On Wed, Aug 31, 2016 at 3:36 AM Johannes Schindelin
<johannes.schinde...@gmx.de> wrote:
> On Tue, 30 Aug 2016, Junio C Hamano wrote:
> > Jeff King <p...@peff.net> writes:
> > > Hmm, interesting. Your approach seems reasonable, but I have to wonder
> > > if writing the pid in the first place is sane.
> > >
> > > I started to write up my reasoning in this email, but realized it was
> > > rapidly becoming the content of a commit message. So here is that
> > > commit.
> >
> > Sounds sensible; if this makes Dscho's "which ones failed in the
> > previous run" simpler, that is even better ;-)
>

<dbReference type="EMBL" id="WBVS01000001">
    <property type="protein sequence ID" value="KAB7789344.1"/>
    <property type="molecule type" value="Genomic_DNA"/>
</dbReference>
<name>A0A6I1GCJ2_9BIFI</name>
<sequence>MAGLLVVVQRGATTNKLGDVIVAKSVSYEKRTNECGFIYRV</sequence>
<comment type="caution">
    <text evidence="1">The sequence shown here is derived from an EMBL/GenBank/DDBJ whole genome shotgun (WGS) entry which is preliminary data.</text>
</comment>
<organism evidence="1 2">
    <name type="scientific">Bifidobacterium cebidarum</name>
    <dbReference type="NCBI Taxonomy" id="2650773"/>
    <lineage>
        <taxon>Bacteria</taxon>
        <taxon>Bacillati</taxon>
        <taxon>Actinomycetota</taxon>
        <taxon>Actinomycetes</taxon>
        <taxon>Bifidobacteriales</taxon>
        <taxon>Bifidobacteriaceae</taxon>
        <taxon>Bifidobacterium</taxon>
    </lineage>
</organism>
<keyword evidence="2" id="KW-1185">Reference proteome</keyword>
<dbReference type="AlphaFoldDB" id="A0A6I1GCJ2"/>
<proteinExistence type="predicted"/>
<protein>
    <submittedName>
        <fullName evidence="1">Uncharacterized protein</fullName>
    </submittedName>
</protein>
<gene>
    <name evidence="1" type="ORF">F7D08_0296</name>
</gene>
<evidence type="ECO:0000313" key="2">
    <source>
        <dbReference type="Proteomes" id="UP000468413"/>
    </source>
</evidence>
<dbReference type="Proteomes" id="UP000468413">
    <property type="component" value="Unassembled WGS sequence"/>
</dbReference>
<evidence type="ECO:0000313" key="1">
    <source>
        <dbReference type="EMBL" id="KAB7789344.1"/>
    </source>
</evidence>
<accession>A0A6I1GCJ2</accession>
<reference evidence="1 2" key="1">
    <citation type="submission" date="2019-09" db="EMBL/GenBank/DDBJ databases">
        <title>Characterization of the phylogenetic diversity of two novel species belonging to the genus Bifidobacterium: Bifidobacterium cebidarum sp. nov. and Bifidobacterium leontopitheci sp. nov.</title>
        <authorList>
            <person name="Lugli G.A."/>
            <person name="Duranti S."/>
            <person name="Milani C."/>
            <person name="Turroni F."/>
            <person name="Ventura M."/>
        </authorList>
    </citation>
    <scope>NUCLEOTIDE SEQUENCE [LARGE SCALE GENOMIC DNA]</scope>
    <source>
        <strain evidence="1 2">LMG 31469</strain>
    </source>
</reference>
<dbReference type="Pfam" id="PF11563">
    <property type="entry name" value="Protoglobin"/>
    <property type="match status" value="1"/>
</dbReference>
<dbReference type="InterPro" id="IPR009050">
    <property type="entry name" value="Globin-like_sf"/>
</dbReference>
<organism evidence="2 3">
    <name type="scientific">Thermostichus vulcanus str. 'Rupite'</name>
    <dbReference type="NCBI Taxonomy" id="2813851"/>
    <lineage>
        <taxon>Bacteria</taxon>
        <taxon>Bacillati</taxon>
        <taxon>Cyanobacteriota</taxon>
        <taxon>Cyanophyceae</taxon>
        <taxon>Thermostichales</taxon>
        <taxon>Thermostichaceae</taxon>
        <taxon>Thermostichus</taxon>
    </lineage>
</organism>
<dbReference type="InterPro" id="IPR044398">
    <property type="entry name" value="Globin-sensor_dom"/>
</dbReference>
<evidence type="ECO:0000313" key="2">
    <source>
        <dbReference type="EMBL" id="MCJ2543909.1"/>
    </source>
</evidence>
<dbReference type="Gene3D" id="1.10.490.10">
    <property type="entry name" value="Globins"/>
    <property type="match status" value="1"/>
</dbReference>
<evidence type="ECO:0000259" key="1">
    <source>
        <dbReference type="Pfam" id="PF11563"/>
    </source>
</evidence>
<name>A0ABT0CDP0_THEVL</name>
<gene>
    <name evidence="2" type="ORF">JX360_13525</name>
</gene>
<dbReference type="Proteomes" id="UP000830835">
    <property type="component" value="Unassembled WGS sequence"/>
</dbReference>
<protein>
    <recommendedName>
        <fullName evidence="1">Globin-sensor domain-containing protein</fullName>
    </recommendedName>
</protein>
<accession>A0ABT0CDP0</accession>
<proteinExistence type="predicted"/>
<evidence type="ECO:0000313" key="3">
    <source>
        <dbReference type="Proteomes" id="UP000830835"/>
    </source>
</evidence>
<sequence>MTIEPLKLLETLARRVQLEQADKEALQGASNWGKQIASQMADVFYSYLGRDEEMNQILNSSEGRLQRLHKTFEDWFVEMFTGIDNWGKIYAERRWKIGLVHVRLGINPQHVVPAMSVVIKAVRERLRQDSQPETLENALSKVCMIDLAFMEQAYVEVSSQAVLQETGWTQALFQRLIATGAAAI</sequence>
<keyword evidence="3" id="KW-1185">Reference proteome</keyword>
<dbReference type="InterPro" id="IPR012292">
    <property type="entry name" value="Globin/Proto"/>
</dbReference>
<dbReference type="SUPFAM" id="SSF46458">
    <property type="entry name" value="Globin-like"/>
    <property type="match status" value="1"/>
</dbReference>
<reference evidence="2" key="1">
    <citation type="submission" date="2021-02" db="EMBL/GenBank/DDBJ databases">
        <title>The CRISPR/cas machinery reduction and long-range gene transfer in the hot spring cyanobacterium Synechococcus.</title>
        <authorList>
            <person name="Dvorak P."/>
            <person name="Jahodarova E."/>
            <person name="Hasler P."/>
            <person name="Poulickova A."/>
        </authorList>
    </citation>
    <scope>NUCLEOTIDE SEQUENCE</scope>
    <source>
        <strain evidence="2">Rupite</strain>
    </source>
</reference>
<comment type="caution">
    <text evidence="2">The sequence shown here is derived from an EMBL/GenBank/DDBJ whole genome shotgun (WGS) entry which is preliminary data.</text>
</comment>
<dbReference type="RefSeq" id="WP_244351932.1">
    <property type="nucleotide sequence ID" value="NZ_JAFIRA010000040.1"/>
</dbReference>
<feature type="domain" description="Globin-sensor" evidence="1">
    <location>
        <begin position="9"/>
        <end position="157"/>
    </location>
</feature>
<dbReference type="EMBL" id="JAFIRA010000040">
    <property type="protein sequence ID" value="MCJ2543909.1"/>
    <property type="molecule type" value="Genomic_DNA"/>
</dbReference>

> I did not have the time to dig further before now. There must have been a
> good reason why we append the PID.
>
> Sverre, you added that code in 2d84e9f (Modify test-lib.sh to output stats
> to t/test-results/*, 2008-06-08): any idea why the -<pid> suffix was
> needed?

I can't really recall, but I think it may have been related to me
doing something like this:
1. Make a change, and start running tests (this takes a long time)
2. Notice a failure, start fixing it, leave tests running to find
further failures
3. Finish fix, first tests are still running, start another run in a
new terminal (possibly of just the one failed test I was fixing) to
see if the fix worked.

Without the pid, the second run would clobber the results from the first run.


If only past-me was more rigorous about writing good commit messages :P.

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